Ube, ice scramble, or taho milk tea, anyone?
As the pandemic boosted the rise of at-home food entrepreneurs, budding business owners, particularly in the milk tea department, have been thinking of ways to make their brand standout and lure boba-loving customers. Some stuck to food trends to make new flavors while others took a witty approach to serve drinks with a few laughs.
But for milk tea brand Kahatea, it is mastering local flavors that is the key to creating a milk tea brand that Filipinos will truly love. Established last July 2020, the brand was inspired by its owners Angela Valdez and Angelo Horfilla’s domestic travels. As Manila’s community quarantine prohibited going to tourist destinations in its early months, the two thought of a way to bring flavors from different parts of the Philippines to everyone’s doorstep through their favorite drink.
“Kahatea aims to honor our Filipino heritage by promoting local delicacies carefully recreated in specialty drinks and using traditional Filipino design elements in our stores,” Angelo tells Manila Bulletin Lifestyle. “The brand is every Juan’s companion for healthy, affordable, and comforting drinks and snacks that Filipinos will truly love.”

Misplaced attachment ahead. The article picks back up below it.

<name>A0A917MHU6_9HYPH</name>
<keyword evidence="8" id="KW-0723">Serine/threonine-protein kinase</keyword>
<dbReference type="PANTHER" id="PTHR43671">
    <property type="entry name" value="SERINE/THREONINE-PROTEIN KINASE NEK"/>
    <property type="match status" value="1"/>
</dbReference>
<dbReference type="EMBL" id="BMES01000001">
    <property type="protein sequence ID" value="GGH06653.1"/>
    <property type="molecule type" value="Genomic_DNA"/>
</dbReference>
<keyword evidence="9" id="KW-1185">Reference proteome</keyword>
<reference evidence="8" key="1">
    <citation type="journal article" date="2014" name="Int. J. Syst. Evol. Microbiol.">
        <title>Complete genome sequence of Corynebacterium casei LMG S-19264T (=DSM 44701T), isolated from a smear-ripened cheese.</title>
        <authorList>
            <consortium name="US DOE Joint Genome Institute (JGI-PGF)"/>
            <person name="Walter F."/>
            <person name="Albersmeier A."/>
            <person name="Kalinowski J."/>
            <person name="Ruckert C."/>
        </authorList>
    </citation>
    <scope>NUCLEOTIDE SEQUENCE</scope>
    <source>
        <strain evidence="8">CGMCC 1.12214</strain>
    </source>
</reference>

The brand’s milk tea lineup features tastes and flavors familiar to the Filipinos, such as leche flan, iskrambol, tsoko mani, halo-halo, and taho, among others. Kahatea also named its drinks after Philippine provinces where the particular ingredient is known for. An example of this is its “Baguio” beverage, an ube-infused milk tea inspired by the known pasalubong in the province, Good Shepherd Ube Halaya Jam.
Another thing the brand prides about its products is the ingredients. Kahatea aims to serve even the lactose-intolerant with its use of casein-free, plant-based, and vegan-friendly ingredients in the majority of its offerings.
“In Kahatea, we believe that milk tea is best when shared. Our beverages are bundled forever where customers get to avail two drinks at a discounted price (Kahatea), and can be of different flavors,” Angelo says. “On the other hand, customers get to enjoy ‘extra special’ drinks for solo orders (Walang Kahatea).”
Having to survive the perils of the pandemic as a start-up, the owners believe that apart from its brewed concoctions, the Filipino spirit is also alive in its core team.
“Our experiences on finance and marketing are what pushed us to do better everyday—a proof that you don’t have to be an expert to make something a reality. You just have to be passionate, to love and believe in your brand every single day,” Angelo muses. “Putting up a business is not just for the gram, it requires hard work, sleepless nights, and getting out of your comfort zone. It may seem difficult in the beginning, but its future will always depend on your appetite to failure. Just like the salakot in our logo, having this business will take so much resiliency to overcome any obstacles.”